How Can Golf Be More Sustainable?

As we come to the end of this inaugural Sustainable Golf Week, we consider the future of the game and ask how can golf be more sustainable?

How can golf be more sustainable
West Cliffs in Portugal
(Image credit: West Cliffs)

The theme for Friday during this inaugural Sustainable Golf Week, hosted by the GEO Foundation for Sustainable Golf, is “Moving Day.” We’ve considered aspects of sustainability through the week: the extent of the challenges golf faces, the part you can play as an individual golfer, the role of the elite game, the future of greenkeeping and the importance of golf to cities and urban areas. Here we look more broadly to the future and try to answer the question, how can golf be more sustainable? The GEO Foundation for Sustainable Golf focuses on six key elements when looking to the future of sustainable golf. They are:

Fostering Nature

Sustainable golf week

(Image credit: Sarah Ryu at 9 Bridges Golf)

Golf is played on 39,000 courses around the world, covering an area roughly the size of Belgium. Half of that area is natural or semi natural habitat. In towns and cities, golf courses are oases of green, elsewhere they are often important for protecting coastal strips or providing buffers for wetlands.

To foster nature on golf courses we must look to understand the landscape and the context on a course-by-course basis. To find natural solutions to integrate with the surrounding ecology. There should be a focus on protecting and fostering rare and priority species while boosting overall diversity around the golf course and there should be a premium placed on safeguarding the quality of the environment, preventing pollution in air, soil and water and minimising noise and disturbance.

Conserving Resources

US Open controversies

(Image credit: Getty Images)

The goal should be to avoid consumption of non-renewable resources – fossil fuels, potable water and single-use materials. The key is adaptation and innovation when it comes to the use of water, energy and materials.

All best practices and available technologies should be implemented to conserve water on the golf course and surrounding facilities – water capture, treatment and storage should all be considered.

When it comes to energy, cleaner energy-efficient technologies should be favoured, and all avenues of renewable energy should be explored. We should be moving to electrifying all golf course machinery in future.

A reduction in the overall consumption of materials should be the aim with re-using, recycling and waste avoidance top of the priority list.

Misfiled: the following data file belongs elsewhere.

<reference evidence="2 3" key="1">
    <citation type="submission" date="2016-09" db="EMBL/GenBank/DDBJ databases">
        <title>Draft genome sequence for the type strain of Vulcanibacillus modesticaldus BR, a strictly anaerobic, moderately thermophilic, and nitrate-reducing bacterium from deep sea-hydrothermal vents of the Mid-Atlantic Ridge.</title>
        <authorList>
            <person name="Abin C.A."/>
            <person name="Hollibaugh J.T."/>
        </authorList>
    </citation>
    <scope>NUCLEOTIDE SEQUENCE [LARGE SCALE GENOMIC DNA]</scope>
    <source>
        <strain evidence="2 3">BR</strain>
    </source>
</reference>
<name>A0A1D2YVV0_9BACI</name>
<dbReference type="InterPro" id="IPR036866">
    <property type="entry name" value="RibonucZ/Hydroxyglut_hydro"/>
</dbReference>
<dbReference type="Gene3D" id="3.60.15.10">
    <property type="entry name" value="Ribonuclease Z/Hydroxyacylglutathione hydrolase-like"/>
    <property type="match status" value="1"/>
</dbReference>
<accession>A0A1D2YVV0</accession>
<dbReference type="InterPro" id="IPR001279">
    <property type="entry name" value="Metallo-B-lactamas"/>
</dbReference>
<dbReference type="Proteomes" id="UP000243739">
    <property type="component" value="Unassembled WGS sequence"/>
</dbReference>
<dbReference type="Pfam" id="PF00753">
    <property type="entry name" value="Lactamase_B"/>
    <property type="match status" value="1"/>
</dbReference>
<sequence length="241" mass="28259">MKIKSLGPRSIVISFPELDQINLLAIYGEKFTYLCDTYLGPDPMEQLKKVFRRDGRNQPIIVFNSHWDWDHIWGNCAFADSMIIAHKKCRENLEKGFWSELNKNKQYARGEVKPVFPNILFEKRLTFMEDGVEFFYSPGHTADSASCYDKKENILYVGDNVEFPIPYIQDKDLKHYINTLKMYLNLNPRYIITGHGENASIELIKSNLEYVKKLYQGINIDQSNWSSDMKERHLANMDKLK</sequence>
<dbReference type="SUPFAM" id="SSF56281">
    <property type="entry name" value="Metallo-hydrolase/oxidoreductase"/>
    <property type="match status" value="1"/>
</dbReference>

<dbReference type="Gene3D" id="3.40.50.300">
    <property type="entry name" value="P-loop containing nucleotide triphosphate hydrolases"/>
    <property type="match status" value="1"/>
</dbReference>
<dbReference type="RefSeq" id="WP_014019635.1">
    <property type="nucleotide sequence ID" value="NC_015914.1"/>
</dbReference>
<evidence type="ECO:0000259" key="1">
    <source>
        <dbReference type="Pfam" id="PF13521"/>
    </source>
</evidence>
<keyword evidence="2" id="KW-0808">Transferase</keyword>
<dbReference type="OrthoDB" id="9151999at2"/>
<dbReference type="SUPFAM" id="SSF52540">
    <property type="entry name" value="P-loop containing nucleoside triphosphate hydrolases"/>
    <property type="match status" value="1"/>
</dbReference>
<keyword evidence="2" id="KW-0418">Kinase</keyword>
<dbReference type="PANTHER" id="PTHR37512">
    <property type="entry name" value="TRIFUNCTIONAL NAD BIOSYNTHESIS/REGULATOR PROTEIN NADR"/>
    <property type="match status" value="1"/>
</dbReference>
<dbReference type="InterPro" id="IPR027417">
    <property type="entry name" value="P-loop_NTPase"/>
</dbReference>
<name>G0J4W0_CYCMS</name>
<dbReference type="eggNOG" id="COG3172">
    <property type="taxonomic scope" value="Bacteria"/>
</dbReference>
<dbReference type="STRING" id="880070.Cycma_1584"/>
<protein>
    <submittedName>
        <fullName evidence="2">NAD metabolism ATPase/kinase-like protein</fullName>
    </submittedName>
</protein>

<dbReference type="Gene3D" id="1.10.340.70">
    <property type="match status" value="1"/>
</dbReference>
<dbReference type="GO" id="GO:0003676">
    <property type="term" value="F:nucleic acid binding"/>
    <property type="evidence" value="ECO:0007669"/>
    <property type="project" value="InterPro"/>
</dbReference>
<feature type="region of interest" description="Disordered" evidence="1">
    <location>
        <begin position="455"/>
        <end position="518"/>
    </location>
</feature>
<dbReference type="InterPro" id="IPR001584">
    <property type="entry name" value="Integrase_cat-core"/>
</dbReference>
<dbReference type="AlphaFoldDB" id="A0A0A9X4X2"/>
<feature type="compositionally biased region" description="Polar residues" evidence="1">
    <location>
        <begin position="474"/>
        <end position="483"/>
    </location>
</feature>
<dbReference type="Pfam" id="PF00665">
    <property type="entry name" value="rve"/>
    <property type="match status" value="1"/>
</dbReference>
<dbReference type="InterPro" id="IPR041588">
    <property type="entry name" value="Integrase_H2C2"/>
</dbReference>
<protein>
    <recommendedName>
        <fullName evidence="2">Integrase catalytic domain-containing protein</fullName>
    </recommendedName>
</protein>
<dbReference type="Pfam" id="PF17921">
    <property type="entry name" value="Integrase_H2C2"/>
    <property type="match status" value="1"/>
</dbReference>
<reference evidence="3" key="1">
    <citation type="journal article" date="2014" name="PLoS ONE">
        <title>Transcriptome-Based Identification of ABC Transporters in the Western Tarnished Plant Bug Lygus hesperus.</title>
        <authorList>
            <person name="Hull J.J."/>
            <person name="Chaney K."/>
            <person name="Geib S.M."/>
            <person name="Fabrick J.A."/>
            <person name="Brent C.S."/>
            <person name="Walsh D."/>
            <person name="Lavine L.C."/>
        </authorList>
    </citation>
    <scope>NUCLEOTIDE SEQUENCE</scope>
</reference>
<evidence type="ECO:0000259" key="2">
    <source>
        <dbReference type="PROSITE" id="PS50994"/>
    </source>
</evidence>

Taking Climate Action

Golf's Governing Bodies

(Image credit: Getty Images)

We’re all very aware of the need to take climate action in every element of life. Within golf we can look to help the cause by reducing emissions and minimising resource consumption, recycling, trying to shorten supply chains and reducing use of transport. Even changing menus in clubhouses to feature more local ingredients can help.

The golf course provides carbon storage and this can be maximised by allowing natural vegetation to thrive, planting more trees and managing turf correctly to boost biological activity. Basically, taking every action to ensure golf is:

Driving Net Zero

A platform for clubs, tournaments, organisations and golfers to make positive strides towards net zero – the aim being a 50% reduction in CO2 in golf by 2030 and achieving Net Zero by 2040.

Strengthening Communities

juniors in adult competitions

(Image credit: Getty Images)

Sustainability is also about driving social responsibility, inclusivity and equity in the community around a golf facility. The objectives being, to promote the physical and mental health benefits of golf, to provide value to the wider community by making the facility accessible and providing opportunities for education and volunteering. Also, inspiring staff, members and visitors to the golf facility by increasing awareness of the local environment.

Sustainable Development Goals

The 17 Sustainable Development Goals adopted by all United Nation Member states in 2015 are integrated into the concept and vision for sustainable golf. The goals seek to guide society towards equitable and sustainable living. And goals including Life on Land; Good Health; Sustainable Cities and Communities; Good Jobs and Economic Growth; Responsible Consumption and Production and Climate Action are particularly applicable to golf.

Through Sustainable Golf Week, the focus has been on different aspects of sustainability within golf. Here’s the schedule:

Tuesday 4th: Golf Courses of the Future

Wednesday 5th: Big and Visible – The Professional Game

Thursday 6th: Golf, Cities and Land

Friday 7th: Moving Day

Saturday 8th: Highlights of the Week

Sunday 9th: Driving Further

Visit Sustainable Golf Week and GEO Foundation to find out more.

Fergus Bisset
Contributing Editor

Fergus is Golf Monthly's resident expert on the history of the game and has written extensively on that subject. He is a golf obsessive and 1-handicapper. Growing up in the North East of Scotland, golf runs through his veins and his passion for the sport was bolstered during his time at St Andrews university studying history. He went on to earn a post graduate diploma from the London School of Journalism. Fergus has worked for Golf Monthly since 2004 and has written two books on the game; "Great Golf Debates" together with Jezz Ellwood of Golf Monthly and the history section of "The Ultimate Golf Book" together with Neil Tappin , also of Golf Monthly. 

Fergus once shanked a ball from just over Granny Clark's Wynd on the 18th of the Old Course that struck the St Andrews Golf Club and rebounded into the Valley of Sin, from where he saved par. Who says there's no golfing god?